Health bosses have said more needs to be done to overcome ‘vaccine hesitancy’ in Nottinghamshire.

More than 280,000 first doses of the Covid-19 vaccination have been given out to adults across the county so far.

For comparison to Nottingham and Nottinghamshire’s 281,320 jabs, in Leicester, Rutland and Leicestershire there have been 294,433 jabs given out as of Feb 21.

In Derbyshire, there have been 305,815 jabs given out.

But while uptake is fairly high in some categories, overall, just 22.8 percent of all adults (16 and over) in Nottingham have had their first dose, according to figures from NHS England.

This makes it the area with the lowest number of adults having the first dose in the county.

While this could be put down to a younger population, there are gaps within all age groups and work is being done to encourage people to take up their vaccine offer.

Dr Andy Haynes, executive lead for the Nottingham and Nottinghamshire Integrated Care System confirmed the latest figures showed 94 percent of the top four priority groups had had their first vaccine (care homes, over 80s and frontline health workers, over 75s and over 70s and clinically extremely vulnerable).

In cohort 5 (aged 65 and above) 82 percent had been vaccinated which was in the top 10 nationally.

Then 16 percent of cohort 6 (adults aged 16 to 65 years in an at-risk group) have received their first dose.

Dr Haynes said: “What we’ve seen here is 80 percent of the uptake is relatively straightforward but in all the cohorts that we’ve gone through, the last 20 percent is much more difficult so we need that blended approach of access to the larger sites and also a more agile approach using all the local factors.”

When asked about the low uptake, Dr Haynes added: “There is vaccine hesitancy – not a term I particularly like because it’s our job to overcome that – but we need to do more to overcome some of the resistance that people have and the concerns.

“I think that’s all ongoing work that needs to continue and that has gathered real momentum.”

Director for Public Health in Nottingham, Alison Challenger said: “There is a number of reasons why people sometimes don’t feel confident with the vaccine.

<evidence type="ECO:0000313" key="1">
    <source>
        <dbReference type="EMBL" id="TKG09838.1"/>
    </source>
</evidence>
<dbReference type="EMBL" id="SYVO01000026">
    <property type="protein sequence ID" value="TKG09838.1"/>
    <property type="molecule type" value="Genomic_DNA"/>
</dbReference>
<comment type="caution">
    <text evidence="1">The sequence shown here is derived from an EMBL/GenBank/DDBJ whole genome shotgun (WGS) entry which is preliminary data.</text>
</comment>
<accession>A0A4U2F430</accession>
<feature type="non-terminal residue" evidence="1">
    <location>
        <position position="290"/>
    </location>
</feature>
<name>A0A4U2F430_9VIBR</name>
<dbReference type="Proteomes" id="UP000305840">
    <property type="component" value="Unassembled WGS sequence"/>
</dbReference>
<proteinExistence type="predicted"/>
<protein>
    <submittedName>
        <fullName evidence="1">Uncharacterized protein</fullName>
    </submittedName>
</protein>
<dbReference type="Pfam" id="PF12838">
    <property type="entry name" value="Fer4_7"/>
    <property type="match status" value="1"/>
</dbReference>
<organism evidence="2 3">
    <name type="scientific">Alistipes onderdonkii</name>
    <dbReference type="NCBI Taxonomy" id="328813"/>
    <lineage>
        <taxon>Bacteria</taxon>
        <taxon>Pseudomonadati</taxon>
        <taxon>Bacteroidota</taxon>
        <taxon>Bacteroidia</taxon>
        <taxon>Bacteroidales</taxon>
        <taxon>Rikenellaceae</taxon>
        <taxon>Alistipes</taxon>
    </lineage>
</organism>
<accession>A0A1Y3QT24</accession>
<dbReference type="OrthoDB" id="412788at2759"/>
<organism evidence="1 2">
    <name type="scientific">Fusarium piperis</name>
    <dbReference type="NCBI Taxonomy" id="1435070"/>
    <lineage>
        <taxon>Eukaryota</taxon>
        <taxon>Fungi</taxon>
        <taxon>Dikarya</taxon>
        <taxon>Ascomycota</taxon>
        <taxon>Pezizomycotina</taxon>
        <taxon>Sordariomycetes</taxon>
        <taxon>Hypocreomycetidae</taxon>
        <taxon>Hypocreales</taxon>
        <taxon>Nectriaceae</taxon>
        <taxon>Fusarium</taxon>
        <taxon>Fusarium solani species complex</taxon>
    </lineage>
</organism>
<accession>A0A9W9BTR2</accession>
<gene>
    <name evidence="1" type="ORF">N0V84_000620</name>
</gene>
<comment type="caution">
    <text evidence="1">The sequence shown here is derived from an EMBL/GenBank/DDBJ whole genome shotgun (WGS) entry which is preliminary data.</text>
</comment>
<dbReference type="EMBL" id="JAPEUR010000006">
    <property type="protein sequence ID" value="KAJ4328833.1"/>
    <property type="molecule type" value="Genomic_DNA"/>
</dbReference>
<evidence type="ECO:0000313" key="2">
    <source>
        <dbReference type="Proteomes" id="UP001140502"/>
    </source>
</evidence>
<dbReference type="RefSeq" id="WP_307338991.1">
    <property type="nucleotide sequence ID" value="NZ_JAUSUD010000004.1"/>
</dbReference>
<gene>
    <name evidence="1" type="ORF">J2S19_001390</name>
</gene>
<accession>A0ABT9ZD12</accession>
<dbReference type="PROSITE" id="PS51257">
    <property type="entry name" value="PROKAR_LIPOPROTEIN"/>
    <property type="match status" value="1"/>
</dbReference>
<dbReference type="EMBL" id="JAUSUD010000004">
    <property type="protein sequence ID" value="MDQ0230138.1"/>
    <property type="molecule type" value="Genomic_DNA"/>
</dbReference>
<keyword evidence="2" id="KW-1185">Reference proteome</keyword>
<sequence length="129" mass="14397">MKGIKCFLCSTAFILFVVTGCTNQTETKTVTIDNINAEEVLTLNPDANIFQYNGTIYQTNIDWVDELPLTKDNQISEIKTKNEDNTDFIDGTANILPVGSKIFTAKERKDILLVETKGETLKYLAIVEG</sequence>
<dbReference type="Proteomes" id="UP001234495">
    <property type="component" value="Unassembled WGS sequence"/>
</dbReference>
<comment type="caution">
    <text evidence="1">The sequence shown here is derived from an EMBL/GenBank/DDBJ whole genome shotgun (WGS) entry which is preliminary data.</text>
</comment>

“But what we are seeing as the programme rolls out and many millions of vaccines given out is that actually the safety is better than we’d hoped for, the effectiveness is better than we’d hoped for – it’s also effective at reducing transmission.

“I would encourage anybody who is offered a vaccine to take this up.”

Director for Public Health in Nottinghamshire, Jonathan Gribbin said: “The work that we’re doing with our own workforce shows us that there might be quite a range of reasons why people are pausing, hesitant or not feeling confident about taking up the vaccine.

“I’d be cautious about overgeneralising those reasons – many of those need dealing with on a one-to-one basis.

“We are fortunate to live in a country that has a system and arrangement whereby millions of people year on year benefit from vaccines.

“As well as moving this along at pace, we also want to make sure no one is inadvertently left behind.”

It comes as new information has been published by the Joint Committee on Vaccination and Immunisation (JCVI) on who will receive their dose next.

Officials hope to have given a first dose to the top nine priority groups by mid-April, and to all adults by the end of July.

People aged 40-49 will be prioritised next for a Covid-19 vaccine, with scientific advisers saying the move would “provide the greatest benefit in the shortest time”.

The JCVI also highlighted people at higher risk of hospitalisation from the virus include men, those from black, Asian and minority ethnic communities (BAME), those with a body mass index over 30, and those living in deprived neighbourhoods.

The JCVI strongly advises that these people promptly take up the offer of vaccination.

Asked how harder-to-reach communities were being targeted, Dr Haynes said: “We are concerned.

“But our local response has been targeted and had real help with people sharing videos and social media posts about their own experience and their views on the safety of the vaccine and the need to have it.

“Those local messages are very, very important. We’ve also had really helpful advice about channels that are more effective at targeting different age groups.

“Clearly for some communities faith is very important.

“We can’t rest on our laurels on this until we have persuaded as many people that we think will be protected by the vaccine, which is why we need to keep moving down the cohorts…getting to those harder to reach communities.

“Although above 94 percent sounds very good there is still more to do and we are very aware of that.”

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